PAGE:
A two-judge task force looking into the operation of Marion County’s small claims courts has listened to complaints from the public about inconvenience and confusion with the current system and will consider if any changes are needed.
The feedback makes clear that some people who’ve been before the courts as litigants believe the system is broken.
Public testimony was taken at hearings held Feb. 22 in Perry Township, Feb. 29 in Pike Township, and March 7 in the Marion Circuit Court, where people talked about their experiences in the nine township courts. They said it was difficult to determine who were court employees and who were attorneys for the debt-collection agencies or creditors. Litigants explained they felt harassed or forced to talk with plaintiff attorneys rather than a judge, and that any effort to argue their side would lead to a loss in court or a greater monetary judgment against them. Many people didn’t understand why their case was sent to a small claims court away from the township they resided, saying it would make more sense to have a case filed closer to where they live.
The small claims courts are being put under the microscope following critical news articles in the national media last year suggesting Marion County litigants may not receive the same access to justice in each small claims court or as parties have in other Indiana jurisdictions. The Indiana Supreme Court announced in February that Judge John Baker and Senior Judge Betty Barteau from the Court of Appeals, both with experience at the small claims level, would host the hearings to get feedback about the system and then examine the court structure and operations.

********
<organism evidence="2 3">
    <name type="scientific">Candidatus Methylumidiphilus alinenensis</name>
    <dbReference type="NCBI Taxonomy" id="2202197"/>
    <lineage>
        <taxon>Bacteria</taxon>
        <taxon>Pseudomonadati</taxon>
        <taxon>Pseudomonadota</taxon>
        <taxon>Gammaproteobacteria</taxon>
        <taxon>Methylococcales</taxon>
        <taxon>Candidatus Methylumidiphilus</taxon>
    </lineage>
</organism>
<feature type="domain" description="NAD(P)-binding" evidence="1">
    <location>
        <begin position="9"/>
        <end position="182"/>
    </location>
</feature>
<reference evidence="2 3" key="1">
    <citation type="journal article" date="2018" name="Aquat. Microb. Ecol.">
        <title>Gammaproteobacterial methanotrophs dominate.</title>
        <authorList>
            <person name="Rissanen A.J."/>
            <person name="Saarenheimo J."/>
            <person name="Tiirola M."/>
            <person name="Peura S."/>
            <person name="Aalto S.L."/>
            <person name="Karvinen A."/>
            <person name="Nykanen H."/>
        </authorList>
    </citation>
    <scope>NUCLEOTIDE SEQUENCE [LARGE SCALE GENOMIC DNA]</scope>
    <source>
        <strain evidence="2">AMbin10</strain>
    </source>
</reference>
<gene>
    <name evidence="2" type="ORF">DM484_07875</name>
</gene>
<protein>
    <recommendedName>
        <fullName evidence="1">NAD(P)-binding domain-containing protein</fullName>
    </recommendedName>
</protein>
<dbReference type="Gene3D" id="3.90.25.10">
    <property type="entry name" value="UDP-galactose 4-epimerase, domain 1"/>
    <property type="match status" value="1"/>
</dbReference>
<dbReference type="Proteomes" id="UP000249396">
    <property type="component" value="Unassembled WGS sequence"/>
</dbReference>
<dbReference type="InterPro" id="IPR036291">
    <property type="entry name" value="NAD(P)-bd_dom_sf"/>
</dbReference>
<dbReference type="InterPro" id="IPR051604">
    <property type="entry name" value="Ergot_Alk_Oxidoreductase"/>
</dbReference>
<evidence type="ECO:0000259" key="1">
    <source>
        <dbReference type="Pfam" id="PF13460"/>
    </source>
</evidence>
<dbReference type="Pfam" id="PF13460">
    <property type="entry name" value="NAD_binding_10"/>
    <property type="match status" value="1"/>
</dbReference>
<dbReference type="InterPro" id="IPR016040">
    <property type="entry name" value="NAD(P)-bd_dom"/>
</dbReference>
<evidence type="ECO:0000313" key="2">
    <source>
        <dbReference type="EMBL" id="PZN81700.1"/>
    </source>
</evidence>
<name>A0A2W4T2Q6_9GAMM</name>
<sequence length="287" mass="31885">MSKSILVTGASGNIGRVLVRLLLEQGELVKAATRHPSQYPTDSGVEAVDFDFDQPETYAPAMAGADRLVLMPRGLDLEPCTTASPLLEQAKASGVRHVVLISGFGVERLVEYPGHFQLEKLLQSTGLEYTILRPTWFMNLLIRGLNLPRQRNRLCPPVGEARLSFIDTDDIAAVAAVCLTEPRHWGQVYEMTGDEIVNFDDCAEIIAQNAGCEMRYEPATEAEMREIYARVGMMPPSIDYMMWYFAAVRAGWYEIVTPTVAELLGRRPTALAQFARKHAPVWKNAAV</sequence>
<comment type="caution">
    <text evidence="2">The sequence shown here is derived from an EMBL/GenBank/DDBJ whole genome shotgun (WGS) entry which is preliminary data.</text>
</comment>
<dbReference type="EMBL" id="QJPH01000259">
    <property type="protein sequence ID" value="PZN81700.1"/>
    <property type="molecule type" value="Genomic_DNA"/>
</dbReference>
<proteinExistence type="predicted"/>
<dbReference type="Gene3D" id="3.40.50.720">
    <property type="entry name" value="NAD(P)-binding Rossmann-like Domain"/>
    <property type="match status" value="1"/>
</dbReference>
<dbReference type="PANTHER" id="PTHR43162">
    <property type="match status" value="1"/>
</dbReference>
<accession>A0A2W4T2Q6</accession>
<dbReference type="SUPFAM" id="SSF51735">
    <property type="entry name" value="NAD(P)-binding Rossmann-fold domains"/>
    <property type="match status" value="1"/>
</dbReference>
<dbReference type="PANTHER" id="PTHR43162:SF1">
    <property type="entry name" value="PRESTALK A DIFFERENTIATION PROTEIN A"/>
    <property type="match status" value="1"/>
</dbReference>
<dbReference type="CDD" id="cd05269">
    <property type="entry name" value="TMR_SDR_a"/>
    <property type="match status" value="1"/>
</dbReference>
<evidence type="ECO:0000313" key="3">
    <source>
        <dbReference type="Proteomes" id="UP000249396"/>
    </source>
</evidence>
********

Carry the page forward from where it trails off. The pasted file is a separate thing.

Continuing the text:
At the hearing held in Judge Doug Stephens’ Pike Township courtroom, about 60 people attended and a dozen spoke about their experiences in small claims courts throughout the county.
Roger and Reita Vandrey of Pike Township spoke about having to travel three times to the small claims court in Decatur Township to resolve confusion over the payment of a medical bill from 2002. Although they thought they would see a judge, they were taken after a two-hour wait into a small room with only the bill collector’s attorney and told the judge wasn’t even in the building. They said they were told to “shut up” when trying to ask questions and were not allowed to speak, and after the debt was eventually resolved, they had to repeatedly request a document from the court staff to prove the matter was completed.
“Nobody wanted to hear our side of it,” Reita Vandrey said.
Mariann Hunnicutt from Washington Township talked about having to take a half day off work to travel to a different township for a court hearing on a medical bill debt. She wasn’t advised of having the option to change venue until she specifically asked about the possibility, and when she was in court, Hunnicut said she wasn’t able to see a judge.
Brandon R. Major, a litigant in a $3,900 lease dispute, prevailed in Center Township Small Claims Court with a $240 judgment in his favor. But a Superior Court review led to a reversal and his having to pay almost $6,000 – with only about $1,100 going to the plaintiff and the rest going to the attorney, he said. He also talked about his observations of intimidating attorney behavior and court staff not helping people who had basic questions about the court procedures.